I think people who know me would describe me as an optimistic and energetic person, definitely an enjoyer of life, but also with an eye towards the obscure corners and weird layers of the world. So both! I walk on the sunny side of the streets, but what I find an urge to put into figuration is other parts of existence, which of course comes from my experiences, otherwise I don’t think I would find it meaningful to formulate. A combination of fears and abstraction of memories I think works as motors. I have periodical insomnia which I have found to be an unexpected source, as Tove Jansson put it, the dark is darker at night.

If you had to choose: a book, a film, a painting, and a piece of music, without any con- straints or limits, that you feel resonates with your essence, somehow saying “this is a part of JUDIT,” what would they be?

I really do have a handful of works that I go back to on a regular basis, for direction or help or maybe for something more abstract, seeing if the ghosts from the works will enter the ghosts of mine. I think they could define some kind of abstract borders of what I am searching for.
Book: I choose to answer with a short story, A clean, well-lighted place by Hemingway. I’d also like to add Ecclesiastes from the Bible. I’m not religious but it’s on the list of works I’ve gone back to a lot lately. Both of them are, to my reading, nihilistic and dark and capturing existence and a nothingness in life, a Nada.

Film: I bend the question again and choose to answer with a scene in a film, the classic where the knight encounters the death in the seventh seal, and they forward the meeting by playing chess together. I put this scene on quite often in the studio, there is so much I admire. The works that go under my skin always have something at stake in them, often because they’re a bit pathetic. And of the balancing on the border to being pathetic I think this one might balance on the thinnest line, in a to me very good way.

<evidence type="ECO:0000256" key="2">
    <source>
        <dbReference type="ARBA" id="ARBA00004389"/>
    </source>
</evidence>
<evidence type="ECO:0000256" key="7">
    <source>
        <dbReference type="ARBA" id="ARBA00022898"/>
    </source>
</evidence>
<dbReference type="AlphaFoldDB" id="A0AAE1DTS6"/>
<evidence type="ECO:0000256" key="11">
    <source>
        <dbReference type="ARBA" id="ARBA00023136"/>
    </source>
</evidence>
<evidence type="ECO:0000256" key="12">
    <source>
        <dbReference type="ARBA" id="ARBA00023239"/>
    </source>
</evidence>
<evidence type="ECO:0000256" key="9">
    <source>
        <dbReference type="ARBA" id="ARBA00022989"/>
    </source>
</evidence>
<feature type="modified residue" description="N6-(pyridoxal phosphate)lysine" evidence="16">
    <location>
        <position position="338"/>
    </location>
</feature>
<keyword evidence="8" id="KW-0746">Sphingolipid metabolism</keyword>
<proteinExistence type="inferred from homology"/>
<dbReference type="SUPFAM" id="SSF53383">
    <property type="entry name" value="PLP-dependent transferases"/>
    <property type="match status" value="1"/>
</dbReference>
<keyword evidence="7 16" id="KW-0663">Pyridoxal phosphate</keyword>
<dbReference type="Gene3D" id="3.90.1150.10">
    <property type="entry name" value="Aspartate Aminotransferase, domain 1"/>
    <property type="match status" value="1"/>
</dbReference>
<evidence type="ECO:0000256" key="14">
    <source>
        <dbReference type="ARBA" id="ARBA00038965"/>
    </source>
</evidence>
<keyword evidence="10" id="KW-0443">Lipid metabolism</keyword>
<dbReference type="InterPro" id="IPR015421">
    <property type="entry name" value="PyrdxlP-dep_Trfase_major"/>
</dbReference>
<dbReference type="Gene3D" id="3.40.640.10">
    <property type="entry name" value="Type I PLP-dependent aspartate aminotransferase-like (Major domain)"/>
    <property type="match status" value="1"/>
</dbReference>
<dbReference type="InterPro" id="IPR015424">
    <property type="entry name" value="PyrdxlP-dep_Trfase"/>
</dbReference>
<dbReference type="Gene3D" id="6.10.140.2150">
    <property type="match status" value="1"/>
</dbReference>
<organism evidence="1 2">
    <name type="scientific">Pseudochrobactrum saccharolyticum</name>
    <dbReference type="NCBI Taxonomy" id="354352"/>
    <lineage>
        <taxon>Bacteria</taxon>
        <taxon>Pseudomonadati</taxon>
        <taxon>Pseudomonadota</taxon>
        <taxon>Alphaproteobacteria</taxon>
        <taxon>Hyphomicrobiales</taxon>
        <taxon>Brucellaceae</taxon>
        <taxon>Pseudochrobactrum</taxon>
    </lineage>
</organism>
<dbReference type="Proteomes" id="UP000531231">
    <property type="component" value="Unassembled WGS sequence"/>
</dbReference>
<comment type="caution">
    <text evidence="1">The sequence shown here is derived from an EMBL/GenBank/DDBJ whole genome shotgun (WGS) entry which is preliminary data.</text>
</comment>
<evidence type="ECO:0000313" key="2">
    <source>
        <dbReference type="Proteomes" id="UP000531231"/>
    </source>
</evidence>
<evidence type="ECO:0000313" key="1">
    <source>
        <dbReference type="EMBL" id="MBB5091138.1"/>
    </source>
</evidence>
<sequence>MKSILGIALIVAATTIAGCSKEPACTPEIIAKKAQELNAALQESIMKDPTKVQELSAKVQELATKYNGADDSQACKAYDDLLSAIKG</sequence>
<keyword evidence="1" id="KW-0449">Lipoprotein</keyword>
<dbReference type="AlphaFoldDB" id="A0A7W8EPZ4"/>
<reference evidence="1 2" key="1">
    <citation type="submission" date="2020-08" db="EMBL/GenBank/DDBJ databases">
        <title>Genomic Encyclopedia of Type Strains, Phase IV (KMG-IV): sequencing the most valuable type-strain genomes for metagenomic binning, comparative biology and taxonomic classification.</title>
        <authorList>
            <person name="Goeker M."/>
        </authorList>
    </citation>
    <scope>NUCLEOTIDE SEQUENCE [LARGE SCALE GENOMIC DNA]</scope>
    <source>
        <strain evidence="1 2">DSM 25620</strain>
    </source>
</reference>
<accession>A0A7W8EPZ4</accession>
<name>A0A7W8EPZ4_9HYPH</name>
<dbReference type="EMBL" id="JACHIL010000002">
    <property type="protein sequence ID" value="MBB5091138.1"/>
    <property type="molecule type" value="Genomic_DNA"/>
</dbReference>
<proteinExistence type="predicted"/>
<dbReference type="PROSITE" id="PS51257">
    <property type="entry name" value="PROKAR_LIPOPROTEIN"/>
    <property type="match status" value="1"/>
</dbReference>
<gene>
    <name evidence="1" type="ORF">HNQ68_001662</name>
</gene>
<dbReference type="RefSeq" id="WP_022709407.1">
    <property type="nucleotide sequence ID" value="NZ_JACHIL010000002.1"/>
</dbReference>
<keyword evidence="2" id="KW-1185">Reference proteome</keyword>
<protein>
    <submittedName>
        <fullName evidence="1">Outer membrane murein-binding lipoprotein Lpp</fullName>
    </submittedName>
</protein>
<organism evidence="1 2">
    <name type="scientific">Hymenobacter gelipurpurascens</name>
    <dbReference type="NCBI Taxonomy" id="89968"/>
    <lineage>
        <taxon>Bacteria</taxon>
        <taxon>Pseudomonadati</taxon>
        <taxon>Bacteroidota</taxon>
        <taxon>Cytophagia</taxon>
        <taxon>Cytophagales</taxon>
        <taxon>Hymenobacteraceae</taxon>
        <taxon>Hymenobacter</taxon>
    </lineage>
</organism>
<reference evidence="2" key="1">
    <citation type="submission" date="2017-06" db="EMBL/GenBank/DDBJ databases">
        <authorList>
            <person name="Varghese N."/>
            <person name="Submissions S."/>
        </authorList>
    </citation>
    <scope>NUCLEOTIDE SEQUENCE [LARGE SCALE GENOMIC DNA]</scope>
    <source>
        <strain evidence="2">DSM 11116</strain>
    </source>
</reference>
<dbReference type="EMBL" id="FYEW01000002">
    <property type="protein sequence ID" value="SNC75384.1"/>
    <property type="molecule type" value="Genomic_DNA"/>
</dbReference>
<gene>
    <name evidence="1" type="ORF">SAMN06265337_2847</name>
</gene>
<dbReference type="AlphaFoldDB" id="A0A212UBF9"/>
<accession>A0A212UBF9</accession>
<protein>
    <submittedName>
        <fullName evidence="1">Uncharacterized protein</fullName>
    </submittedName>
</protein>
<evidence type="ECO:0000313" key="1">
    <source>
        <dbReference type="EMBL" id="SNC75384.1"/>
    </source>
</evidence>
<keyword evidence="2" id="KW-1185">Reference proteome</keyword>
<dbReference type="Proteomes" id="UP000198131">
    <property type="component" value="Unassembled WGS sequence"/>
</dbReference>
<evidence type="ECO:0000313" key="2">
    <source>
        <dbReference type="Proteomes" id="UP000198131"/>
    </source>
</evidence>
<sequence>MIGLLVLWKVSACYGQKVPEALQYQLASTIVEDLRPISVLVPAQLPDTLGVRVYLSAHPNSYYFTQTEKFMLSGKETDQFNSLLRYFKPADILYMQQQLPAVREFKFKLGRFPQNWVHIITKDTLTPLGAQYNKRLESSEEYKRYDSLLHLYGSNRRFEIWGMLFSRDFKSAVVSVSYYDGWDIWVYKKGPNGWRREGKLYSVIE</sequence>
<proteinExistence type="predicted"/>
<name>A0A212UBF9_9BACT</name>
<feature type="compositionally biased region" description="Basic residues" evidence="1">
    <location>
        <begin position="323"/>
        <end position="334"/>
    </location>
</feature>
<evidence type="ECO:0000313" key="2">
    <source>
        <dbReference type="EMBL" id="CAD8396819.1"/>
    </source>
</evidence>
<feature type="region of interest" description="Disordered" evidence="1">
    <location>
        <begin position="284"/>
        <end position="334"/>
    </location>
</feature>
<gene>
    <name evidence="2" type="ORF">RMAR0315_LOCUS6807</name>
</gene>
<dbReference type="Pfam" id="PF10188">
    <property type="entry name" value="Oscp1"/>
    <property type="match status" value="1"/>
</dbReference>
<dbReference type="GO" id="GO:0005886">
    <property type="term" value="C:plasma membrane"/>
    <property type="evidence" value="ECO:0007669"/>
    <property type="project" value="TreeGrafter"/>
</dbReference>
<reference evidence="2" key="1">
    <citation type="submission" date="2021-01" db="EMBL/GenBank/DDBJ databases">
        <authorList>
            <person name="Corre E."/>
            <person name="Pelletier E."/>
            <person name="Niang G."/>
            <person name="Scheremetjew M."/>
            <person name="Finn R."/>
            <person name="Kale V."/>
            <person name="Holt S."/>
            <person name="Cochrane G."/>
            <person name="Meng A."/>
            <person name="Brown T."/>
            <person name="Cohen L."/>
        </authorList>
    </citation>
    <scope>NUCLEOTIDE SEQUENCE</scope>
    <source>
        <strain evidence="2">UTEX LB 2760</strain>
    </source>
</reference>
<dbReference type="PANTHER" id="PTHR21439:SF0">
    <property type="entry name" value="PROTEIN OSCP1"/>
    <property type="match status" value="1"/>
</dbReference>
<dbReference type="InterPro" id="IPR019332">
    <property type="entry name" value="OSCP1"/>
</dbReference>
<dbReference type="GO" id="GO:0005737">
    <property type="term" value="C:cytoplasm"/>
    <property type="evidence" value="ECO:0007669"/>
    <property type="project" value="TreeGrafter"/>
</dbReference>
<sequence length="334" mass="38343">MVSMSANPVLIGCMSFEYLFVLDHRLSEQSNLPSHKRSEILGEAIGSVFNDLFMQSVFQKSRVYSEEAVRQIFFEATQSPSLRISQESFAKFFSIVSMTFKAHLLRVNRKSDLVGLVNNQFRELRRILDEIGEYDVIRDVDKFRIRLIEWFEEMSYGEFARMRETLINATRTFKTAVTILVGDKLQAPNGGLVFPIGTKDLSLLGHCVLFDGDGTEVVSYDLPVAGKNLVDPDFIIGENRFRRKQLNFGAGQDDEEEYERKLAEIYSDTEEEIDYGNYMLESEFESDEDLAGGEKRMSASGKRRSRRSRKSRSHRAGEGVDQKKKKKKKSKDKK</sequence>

Painting: Difficult! But I choose Death Struggle by Munch, the version that’s in Copenhagen.
Music: Shadowplay by Joy Division. Ian Curtis has a way of making lyrics that is very appealing and I would say useful for me. I listen to it a lot in the studio, imagining it helps in some abstract search. He worked in a way that I think I work in too, he is oftenly portraying a mental state by building up made up rooms, depicting scenes, and working a lot with associations shooting in different directions, as if the narrative is carved out by abstractly herding the listener towards a direction rather than telling a linear story.